I remember hearing about The Vagnia Monologues when I was in college. Since I was quite a bit of a fundie, I didn’t give it the time of day. Truthfully, the whole thing made me very uncomfortable. Things have changed and so have I. My past does not haunt me as it once did and I have broken free from the bonds of fundamentalism. I was at my friend’s house yesterday and I was sitting at her table eyeing all the books around me (books are our friends!) when I saw it. It was sitting there on the shelf. I asked for it. She handed it to me. I started reading. Sometimes I don’t read the foreword or intro but I’m glad I did. It was interesting. I think I actually got more out of it than the monologues themselves. My eyes got pretty big on a few occasions and my jaw dropped a few others. My two friends, who were talking about something pretty serious, couldn’t help but stop to ask me what I had just read (they had already finished the book). So here are my thoughts on the book:
This book is about “down there.” Yes, that’s right, your friendly neighborhood vagina. Or more accurately, your vulva (i.e., the whole package deal). My friend was mortified when I told her the term that I have used since my youth. In an effort to keep this post rated “E” for “Everyone,” I will say it’s listed on page 6 as what folks from New Jersey call it which make sense since I was born and raised there (until I was 14 anyway). Anywho, if there is one thing this book is not, that would be subtle. But after all, that’s the point. For too long us women have been taught it’s not okay to talk about our vagina. For instance, there are many phallic symbols that people see without trying and joke about without much consternation. And yet, would any one ever say that’s a…wait…is there even a word like phallicfor the vagina? Sheesh. Okay, so we call our vagina by various vague or insulting terms and somehow this has always been okay. Encouraged even. Well as far as Eve Ensler is concerned, it’s gotta stop! And I for one have to agree with her. Our vaginas are not some thing that should be shunned and neglected and spurned. Our vaginas are an extension of ourselves. They are wonderful. They are powerful.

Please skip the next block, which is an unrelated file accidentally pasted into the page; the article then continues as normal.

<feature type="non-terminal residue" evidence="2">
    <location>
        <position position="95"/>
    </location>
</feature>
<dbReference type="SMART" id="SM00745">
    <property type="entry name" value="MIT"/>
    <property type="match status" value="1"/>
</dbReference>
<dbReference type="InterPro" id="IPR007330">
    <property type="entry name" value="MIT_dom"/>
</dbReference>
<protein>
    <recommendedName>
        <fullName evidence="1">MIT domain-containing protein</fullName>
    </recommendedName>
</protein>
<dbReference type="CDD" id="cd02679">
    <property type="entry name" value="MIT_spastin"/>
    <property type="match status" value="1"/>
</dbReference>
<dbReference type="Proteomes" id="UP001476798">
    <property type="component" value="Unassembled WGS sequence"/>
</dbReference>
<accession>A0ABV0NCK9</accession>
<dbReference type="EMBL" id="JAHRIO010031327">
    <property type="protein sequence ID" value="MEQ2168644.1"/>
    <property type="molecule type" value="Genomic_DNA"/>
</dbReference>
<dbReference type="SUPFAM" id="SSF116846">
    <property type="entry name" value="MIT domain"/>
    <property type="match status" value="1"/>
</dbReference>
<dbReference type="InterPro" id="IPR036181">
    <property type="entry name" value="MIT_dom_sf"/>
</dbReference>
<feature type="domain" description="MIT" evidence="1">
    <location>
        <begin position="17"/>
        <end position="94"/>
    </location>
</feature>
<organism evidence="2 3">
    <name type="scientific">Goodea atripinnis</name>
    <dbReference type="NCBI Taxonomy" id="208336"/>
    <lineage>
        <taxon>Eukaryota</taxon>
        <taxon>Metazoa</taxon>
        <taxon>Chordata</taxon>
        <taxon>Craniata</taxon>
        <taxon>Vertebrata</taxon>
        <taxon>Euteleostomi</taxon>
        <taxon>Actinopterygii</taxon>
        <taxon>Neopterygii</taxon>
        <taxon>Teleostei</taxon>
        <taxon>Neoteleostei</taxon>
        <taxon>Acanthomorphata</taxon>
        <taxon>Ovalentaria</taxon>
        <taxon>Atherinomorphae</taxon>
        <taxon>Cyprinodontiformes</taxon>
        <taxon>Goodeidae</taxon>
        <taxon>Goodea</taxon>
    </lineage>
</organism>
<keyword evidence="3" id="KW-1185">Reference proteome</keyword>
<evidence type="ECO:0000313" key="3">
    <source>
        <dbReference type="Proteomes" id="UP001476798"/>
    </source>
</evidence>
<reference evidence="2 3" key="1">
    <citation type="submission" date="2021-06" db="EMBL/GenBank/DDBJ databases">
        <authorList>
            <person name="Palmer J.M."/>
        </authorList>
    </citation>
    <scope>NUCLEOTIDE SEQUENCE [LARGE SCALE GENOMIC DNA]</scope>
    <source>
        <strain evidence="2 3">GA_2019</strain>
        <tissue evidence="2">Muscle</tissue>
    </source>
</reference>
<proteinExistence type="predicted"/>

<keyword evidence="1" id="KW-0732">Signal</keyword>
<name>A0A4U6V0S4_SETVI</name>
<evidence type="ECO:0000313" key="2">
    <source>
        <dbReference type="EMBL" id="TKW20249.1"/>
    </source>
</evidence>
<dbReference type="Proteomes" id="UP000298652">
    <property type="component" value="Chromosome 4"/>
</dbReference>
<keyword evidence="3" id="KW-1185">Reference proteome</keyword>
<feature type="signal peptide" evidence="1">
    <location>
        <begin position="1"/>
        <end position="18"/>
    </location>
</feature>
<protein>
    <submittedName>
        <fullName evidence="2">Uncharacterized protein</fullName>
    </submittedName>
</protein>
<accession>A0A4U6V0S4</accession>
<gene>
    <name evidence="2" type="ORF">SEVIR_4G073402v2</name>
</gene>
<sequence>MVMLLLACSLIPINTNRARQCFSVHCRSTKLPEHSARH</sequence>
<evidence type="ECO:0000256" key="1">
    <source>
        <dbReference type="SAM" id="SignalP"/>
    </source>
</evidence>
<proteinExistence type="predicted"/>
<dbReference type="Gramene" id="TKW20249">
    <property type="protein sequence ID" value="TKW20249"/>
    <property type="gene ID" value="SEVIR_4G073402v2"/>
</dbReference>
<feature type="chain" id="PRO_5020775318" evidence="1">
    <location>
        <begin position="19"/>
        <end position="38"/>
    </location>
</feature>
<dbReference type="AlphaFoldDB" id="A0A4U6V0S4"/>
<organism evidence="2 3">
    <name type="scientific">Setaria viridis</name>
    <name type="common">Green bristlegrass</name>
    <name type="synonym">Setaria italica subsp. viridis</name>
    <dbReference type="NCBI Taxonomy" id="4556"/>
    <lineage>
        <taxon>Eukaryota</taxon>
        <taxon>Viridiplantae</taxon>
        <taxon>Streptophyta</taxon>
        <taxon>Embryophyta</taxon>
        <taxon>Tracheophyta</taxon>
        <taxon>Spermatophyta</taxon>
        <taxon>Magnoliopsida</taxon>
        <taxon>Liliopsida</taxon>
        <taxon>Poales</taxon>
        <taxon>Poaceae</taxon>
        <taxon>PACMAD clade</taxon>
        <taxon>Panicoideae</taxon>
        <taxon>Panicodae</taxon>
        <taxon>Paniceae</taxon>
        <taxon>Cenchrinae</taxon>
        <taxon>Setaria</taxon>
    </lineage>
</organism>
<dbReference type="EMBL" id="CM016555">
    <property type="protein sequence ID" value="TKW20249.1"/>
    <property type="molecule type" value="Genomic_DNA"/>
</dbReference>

Despite what some believe about The Vagina Monologues, is not a book about sex. It’s reverent in it’s irreverence. It is engaging. And it is a bridge to a much bigger issue: the neglect and abuse of women around the world. V-day is something they started in 1998 to continue to get the word out.
I read this book in one day. It is not a hard read and the format helps out quite a bit. There are lists of answers to questions like: If your vagina got dressed what would it wear? and If your vagina could talk, what would it say in two words? Strange? A bit. BUT! how wonderful a way to help women see that their vagina is not just a ‘thing between their legs.’ So again, this book is not about sex. It’s not erotica. I must say there is one part that is erotic, but other than that, it’s more exploratory. It’s about having a healthy relationship with your vagina. It’s about taking care of yourself. It’s about being a woman.
So if you are a woman I would recommend reading it. Even if parts are offensive to you, keep reading. You never have to agree with every word slapped between the covers of a book. It is well worth your time! If you you are a young woman, read it with a woman you trust. But just remember…she might need to read it just as much (if not more than!) you do so be gentle with her. And if you have little girls too young to read it (I would say maybe younger than 13?) read it yourself and teach them what you learn. It’s really important. I wish my mom would have taught me. But now maybe I’ll get to teach her…she still might not know that her vagina is not something to be ashamed of.